1 Reply Latest reply on Sep 14, 2007 2:22 PM by bleearg13

    Tags:  Cool stuff to use with your ipMonitor installation?

      If you are not already using Tags in your ipMonitor installation, you may want to consider using them.  Here is some information on the Tags: The tags are usually used to pass information relevant to the Monitor or to the Alert the tag is associated with. For example, with Monitors, you could create a Tag called "Info" and have the value for the tab to contain valuable information for the Monitor;

      “If this Monitor fails; call John (xxx) xxx-xxxx, he is currently administrating the system.”

      Or the value could be:

      “This routing device is located in building two, second floor, rack 9, shelve 4.”

      Now that the Monitor has a tag called Info associated with it, this information can be passed on within an Alert by adding the following token to the body of the Alert:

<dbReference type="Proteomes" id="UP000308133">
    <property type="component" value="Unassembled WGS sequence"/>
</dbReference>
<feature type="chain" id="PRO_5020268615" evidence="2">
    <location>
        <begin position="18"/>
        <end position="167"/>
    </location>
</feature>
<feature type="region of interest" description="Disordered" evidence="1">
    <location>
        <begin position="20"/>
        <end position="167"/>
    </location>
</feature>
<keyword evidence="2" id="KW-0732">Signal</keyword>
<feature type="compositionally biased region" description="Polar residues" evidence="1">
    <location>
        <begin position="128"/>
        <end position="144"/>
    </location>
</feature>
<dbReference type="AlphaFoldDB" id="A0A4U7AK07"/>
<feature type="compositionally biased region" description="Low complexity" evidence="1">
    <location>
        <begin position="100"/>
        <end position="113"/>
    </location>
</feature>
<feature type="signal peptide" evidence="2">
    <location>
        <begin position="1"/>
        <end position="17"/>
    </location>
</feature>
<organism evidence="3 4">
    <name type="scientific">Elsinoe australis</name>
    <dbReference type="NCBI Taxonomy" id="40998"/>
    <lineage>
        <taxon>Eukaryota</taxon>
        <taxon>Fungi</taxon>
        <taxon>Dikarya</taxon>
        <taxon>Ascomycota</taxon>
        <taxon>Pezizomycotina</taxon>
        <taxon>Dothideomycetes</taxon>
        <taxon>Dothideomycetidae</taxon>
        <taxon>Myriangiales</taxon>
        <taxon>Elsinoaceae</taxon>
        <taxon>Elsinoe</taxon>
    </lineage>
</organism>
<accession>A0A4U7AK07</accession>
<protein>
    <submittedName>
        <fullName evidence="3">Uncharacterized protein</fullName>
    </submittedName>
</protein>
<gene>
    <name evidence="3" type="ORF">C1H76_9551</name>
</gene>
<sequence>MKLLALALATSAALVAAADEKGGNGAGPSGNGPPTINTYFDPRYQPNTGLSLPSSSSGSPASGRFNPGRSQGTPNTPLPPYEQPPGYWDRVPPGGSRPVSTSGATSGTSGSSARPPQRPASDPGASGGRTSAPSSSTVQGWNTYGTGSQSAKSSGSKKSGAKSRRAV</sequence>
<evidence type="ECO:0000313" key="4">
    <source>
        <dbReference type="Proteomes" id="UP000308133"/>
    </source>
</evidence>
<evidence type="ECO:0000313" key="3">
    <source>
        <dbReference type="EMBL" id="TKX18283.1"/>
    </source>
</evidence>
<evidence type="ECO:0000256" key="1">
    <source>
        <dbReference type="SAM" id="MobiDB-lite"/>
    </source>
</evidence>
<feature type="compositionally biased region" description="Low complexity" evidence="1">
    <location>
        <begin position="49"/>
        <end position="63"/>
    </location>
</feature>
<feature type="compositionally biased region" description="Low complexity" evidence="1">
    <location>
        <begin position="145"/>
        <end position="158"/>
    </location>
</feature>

%monitortag[Info]%

      The following tips from our Support portal should prove useful:

      - Using Custom Tags to Store Emergency Information

      https://support.ipmonitor.com/tips/c338adcceb8d45cbae367091c91186eb.aspx

      - Using Custom Tag Color to Indicate Important Information

      https://support.ipmonitor.com/tips/b5a289adf9764bc589c5c86d650e8ed2.aspx

      - Using Quick Filters to Search Based on Custom Tags

      https://support.ipmonitor.com/tips/35814b6a64b64800bb371d50a31bd2d4.aspx

      Cheers,

      Stephane

        • Re: Tags:  Cool stuff to use with your ipMonitor installation?
          bleearg13

          Tags are great enhancements to monitors.  For those in the Orion world, they are similar to Custom Properties.  At one time, we were working with a now defunct software developer to create a 'triage' troubleshooting system, whereby the system processes emails received from ipMonitor, checks the tags, and performs basic troubleshooting prior to opening up a trouble ticket for a human to look at.  Through the use of tags, we attempted to pass information such as the router to SSH into, the interface to do 'show int' on, and the IP to ping. The system was supposed to perform these very basic components of first-line-of-defense troubleshooting and open a ticket so techs didn't have to do it all themselves.

          Unfortunately, the software developer never delivered what they promised.  :-(  Maybe someone else out there will see this and develop something similar to share with the community.